"The Department of Defense is always concerned about maintaining positive identification of all aircraft in our operating environment as well as identifying any foreign capability that may be a threat to the Homeland," Sherwood said.

"The Department will continue to investigate, through normal procedures reports of unidentified aircraft encountered by US military aviators in order to ensure defense of the Homeland and protection against strategic surprise by our nation's adversary's."

The above statement does not say anything about "alien spacecraft" but speaks in terms of "unidentified aircraft."

The April 2019, statement from the US Navy about them issuing new guideline to the Fleet, mentions reporting unauthorized and/or unidentified aircraft.

Follow up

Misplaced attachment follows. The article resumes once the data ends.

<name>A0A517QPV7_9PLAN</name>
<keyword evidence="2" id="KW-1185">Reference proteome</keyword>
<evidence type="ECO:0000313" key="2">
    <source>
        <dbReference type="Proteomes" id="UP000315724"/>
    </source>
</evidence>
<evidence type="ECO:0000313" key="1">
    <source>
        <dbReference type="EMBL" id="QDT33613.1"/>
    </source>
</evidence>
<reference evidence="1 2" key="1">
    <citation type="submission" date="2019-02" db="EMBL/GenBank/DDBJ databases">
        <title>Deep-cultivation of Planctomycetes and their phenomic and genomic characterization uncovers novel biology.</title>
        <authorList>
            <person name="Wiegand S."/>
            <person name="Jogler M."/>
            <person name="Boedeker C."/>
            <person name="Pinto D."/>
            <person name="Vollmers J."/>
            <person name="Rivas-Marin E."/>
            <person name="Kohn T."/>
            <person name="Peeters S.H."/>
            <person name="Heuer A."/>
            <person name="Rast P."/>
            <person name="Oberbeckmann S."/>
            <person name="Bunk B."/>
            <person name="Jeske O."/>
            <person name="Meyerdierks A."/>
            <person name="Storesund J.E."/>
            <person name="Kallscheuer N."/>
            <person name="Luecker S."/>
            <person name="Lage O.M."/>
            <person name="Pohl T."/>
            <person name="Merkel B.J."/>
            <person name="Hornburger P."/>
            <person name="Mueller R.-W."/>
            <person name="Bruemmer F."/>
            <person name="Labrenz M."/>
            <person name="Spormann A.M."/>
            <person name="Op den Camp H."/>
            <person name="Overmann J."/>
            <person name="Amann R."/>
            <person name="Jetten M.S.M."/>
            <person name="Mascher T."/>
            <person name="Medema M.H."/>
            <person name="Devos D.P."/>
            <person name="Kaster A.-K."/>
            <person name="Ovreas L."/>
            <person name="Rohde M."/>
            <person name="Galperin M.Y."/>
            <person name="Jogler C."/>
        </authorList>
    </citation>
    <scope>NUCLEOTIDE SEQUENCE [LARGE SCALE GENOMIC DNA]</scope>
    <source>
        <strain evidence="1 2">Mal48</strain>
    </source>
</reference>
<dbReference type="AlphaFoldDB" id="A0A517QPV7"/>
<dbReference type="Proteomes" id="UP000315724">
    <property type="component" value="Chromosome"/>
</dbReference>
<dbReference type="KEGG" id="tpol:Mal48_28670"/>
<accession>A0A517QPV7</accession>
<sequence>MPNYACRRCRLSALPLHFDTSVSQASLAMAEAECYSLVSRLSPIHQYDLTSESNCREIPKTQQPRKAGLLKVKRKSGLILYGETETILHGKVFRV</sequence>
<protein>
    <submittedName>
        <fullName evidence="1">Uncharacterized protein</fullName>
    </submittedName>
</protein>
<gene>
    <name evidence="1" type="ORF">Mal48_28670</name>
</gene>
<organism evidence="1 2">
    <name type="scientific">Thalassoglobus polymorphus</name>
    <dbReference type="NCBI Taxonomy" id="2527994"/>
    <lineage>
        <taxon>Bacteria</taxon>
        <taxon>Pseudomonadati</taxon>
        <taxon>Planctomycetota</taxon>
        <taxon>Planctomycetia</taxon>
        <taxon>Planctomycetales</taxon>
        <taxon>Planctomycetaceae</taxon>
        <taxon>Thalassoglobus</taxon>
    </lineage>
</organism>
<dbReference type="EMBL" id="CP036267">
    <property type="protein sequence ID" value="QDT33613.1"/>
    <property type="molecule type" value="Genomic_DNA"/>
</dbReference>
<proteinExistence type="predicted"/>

I tweeted to, and emailed via his website, the New York Post journalist who broke the story, asking for a copy of the full statement from  the DoD. I have heard nothing back to date.

I also emailed the DoD spokesperson, Christopher Sherwood and also asked him for a copy of the full statement given to the Post, for the purpose of fact checking the story which this blog post concerns. However, as of today I have had no response.


3 June 2019

No one in my networks have been able to obtain a copy of the full Sherwood statement.

Update 6 December 2019

In a 6 December 2019 post to the Black Vault website researcher John Greenewald, provided details of the contents of email exchanges between himself, and Pentagon spokesperson Susan Gough. While not providing all the contents of the emails, Greenwald quotes Gough as saying: